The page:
Their check with the National Housing Department showed that Segi Objective did not hold a licence to build the project.

    Some of the buyers said they had been blacklisted for failing to keep up with installment payments. They are in a double bind because they cannot sell their units because these do not have the same market value as at the time of purchase.

    They said they have yet to receive a certificate of fitness and strata title for the units.

    MK Land: Abuse of court process

    MK Land and Segi Objective, in their statement of defence, claimed the suit is frivolous, vexatious and an abuse of the court process.

    Segi Objective claimed that when it sold the units, it was not governed by the Housing Developers Act (Control and Licence) for construction of service apartments.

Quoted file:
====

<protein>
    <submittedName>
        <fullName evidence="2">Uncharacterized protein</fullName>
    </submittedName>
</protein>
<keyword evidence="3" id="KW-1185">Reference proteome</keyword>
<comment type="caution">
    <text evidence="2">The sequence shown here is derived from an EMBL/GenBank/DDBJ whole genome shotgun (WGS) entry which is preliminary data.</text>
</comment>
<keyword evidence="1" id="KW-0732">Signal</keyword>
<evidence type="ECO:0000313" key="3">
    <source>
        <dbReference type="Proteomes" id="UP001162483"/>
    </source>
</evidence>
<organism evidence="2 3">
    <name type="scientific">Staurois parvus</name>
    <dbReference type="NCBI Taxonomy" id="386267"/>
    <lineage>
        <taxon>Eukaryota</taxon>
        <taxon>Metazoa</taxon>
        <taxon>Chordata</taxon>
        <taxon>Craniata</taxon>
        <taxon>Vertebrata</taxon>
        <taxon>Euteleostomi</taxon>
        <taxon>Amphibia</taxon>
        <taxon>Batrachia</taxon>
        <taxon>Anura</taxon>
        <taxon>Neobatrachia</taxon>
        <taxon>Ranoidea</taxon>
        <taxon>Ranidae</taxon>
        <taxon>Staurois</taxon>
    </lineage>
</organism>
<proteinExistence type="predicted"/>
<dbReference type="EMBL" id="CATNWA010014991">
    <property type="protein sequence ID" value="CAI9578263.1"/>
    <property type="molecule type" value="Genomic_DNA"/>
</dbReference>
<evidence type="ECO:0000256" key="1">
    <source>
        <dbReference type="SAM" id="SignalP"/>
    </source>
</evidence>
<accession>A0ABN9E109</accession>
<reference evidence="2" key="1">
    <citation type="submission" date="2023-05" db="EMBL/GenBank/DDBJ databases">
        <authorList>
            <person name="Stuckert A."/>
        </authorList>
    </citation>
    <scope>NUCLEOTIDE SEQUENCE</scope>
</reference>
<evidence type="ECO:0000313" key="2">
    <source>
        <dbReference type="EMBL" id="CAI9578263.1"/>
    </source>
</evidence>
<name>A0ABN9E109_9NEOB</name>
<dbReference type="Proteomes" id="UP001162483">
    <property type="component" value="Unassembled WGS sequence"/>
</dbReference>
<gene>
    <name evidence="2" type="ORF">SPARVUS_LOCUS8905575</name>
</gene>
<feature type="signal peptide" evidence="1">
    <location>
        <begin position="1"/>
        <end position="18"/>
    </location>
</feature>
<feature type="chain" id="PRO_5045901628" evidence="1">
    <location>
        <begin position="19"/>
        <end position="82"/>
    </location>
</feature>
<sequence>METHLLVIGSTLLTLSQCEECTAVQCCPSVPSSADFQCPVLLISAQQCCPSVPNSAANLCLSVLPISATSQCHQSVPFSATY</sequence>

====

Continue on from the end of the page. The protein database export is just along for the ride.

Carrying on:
Also stated was that Bukit Merah Laketown was solely developed by Segi Objective and not MK Land.

    The defendants claimed that the plaintiffs’ arguments of misrepresentation, wrongful fact, failure, faults and breach of contract were without basis, relevance and wrongful under the law.

    They alleged that the plaintiffs have no locus standi (legal standing) to file the action as they had surrendered their rights, ownership and their interests in the properties, as stated in the SPA, to financial institutions.

    Should the court decide that the SPA is not legally binding, then the plaintiffs should return whatever income they have received in rental over the years from Segi Objective or Bukit Merak Resort Sdn Bhd, the defendants said.

    MK Land has filed an application to strike out the suit on the grounds it is not the rightful party in this action and that it has not entered into any SPA with the buyers.

    In his affidavit-in-reply, plaintiff Mohd Nordin Surat claimed MK Land did made a representation to them and the buyers’ trust was based on MK Land backing the project, and not Segi Objective.

    The application to strike out the suit will be heard some time this month.